A litigant with a so-called ‘mixed claim’ should not be granted costs protection simply because an element of her case included a claim for personal injury, the Court of Appeal has ruled.
The claimant in Brown v Commissioner of Police of the Metropolis & Anor had sought damages for personal injury as well as for non-personal injury damages and other relief. Her claims for general damages for misuse of her personal data were upheld by the trial judge, but he rejected her claim for damages for personal injury.
The case before the Court of Appeal concerned the rules applied to qualified one-way costs shifting, which provides automatic costs protection to a claimant with a claim for personal injury, to ensure that – win or lose – they do not emerge with an adverse costs liability. This was an issue because the claimant, in the successful element of her claim, had failed to beat the defendants’ part 36 offer to settle, which would usually result in adverse costs orders.
Lord Justice Coulson ruled that the claimant could not automatically avoid the enforcement of those orders by relying on the QOCS regime and the fact one of her failed claims was for personal injury.
The judge said QOCS had been designed following the Jackson review to provide certainty for personal injury litigation, but in the usual run of civil litigation this level of certainty was not usual. To say otherwise would be contrary to the common law principle that costs follow the event.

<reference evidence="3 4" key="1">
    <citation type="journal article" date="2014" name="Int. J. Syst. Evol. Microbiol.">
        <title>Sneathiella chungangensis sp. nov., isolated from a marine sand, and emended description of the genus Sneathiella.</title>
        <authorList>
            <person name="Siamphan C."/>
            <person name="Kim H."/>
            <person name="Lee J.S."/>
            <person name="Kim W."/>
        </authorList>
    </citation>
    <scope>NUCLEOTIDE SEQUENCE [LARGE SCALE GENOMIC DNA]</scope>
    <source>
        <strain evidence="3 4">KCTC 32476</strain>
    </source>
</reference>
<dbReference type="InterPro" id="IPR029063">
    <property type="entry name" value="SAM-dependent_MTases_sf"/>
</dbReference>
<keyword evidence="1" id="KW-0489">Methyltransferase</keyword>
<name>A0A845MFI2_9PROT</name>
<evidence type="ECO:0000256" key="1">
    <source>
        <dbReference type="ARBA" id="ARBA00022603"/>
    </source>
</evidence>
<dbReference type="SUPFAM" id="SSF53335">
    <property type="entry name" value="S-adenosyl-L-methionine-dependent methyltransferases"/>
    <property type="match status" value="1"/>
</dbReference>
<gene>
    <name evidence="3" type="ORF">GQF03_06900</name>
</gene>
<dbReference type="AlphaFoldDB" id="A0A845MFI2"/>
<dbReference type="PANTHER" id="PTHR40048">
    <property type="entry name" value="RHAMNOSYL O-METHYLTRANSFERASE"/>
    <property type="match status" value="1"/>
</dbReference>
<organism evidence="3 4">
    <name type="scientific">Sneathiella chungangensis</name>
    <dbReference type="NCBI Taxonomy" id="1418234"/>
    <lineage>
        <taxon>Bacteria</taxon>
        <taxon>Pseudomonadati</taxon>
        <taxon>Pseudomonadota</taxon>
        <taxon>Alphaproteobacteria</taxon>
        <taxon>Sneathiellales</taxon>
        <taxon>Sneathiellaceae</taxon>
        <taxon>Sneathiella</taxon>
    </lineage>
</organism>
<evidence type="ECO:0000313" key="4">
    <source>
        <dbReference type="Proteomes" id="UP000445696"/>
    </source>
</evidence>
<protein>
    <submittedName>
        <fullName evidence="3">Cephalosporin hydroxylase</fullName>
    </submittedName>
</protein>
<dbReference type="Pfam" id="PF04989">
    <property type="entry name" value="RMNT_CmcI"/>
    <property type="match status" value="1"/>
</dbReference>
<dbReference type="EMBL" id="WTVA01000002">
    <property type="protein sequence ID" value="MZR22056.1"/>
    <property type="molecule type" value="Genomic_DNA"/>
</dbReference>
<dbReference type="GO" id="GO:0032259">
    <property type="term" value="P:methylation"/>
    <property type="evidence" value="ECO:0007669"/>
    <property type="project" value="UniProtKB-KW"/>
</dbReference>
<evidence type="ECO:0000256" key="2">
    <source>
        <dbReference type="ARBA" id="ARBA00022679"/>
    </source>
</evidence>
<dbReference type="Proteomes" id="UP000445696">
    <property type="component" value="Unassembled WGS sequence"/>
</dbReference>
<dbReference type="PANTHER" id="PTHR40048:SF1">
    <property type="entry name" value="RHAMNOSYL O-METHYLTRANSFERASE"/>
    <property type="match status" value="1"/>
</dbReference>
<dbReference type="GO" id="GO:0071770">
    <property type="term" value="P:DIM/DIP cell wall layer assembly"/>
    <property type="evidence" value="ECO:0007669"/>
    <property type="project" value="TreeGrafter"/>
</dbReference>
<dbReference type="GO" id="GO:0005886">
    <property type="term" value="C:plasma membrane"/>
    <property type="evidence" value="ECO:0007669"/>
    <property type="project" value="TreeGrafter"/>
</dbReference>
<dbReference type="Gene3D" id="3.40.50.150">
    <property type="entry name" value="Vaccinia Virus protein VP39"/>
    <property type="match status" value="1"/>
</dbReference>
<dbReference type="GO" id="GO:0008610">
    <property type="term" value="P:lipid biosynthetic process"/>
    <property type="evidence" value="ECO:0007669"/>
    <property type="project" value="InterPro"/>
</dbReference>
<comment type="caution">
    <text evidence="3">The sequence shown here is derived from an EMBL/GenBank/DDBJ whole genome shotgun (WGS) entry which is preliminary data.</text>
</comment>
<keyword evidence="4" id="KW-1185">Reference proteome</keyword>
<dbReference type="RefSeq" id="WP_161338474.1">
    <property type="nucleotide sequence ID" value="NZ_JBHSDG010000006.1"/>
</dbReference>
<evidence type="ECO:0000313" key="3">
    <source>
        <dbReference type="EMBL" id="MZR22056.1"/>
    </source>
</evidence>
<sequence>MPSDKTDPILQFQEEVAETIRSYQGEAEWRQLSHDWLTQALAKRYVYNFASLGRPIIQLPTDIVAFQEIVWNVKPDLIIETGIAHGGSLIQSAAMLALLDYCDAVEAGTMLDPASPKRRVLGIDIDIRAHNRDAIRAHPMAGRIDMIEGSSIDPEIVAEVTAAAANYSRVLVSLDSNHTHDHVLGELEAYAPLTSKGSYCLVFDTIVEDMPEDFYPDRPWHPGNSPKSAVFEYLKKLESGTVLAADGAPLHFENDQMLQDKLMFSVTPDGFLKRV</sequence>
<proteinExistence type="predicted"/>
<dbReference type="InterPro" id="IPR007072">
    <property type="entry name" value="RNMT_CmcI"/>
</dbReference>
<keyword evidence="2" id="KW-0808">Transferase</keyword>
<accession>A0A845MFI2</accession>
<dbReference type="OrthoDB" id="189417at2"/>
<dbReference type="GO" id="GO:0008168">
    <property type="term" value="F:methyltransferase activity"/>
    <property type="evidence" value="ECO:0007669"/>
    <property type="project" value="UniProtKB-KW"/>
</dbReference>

‘[If] the claimant is making claims for damages or other relief which are unrelated to personal injury, then that certainty is generally not achieved,’ he said. ‘There is no existing statutory provision, no part of the Jackson review, and certainly no part of the CPR, which indicates that the certainty of automatic costs protection, in respect of claims for non-personal injury damages, was intended or required.’
Coulson LJ rejected the ‘deterrent argument’, which suggested that claimants considering bringing proceedings may be put off by his ruling. He insisted that the proceedings following the rejection of the part 36 offer were a waste of time and money for all parties, and the claimant should not be able to avoid the usual cost consequences of her conduct.
‘No wider considerations of access to justice, properly analysed, can make any difference to that conclusion,’ he added.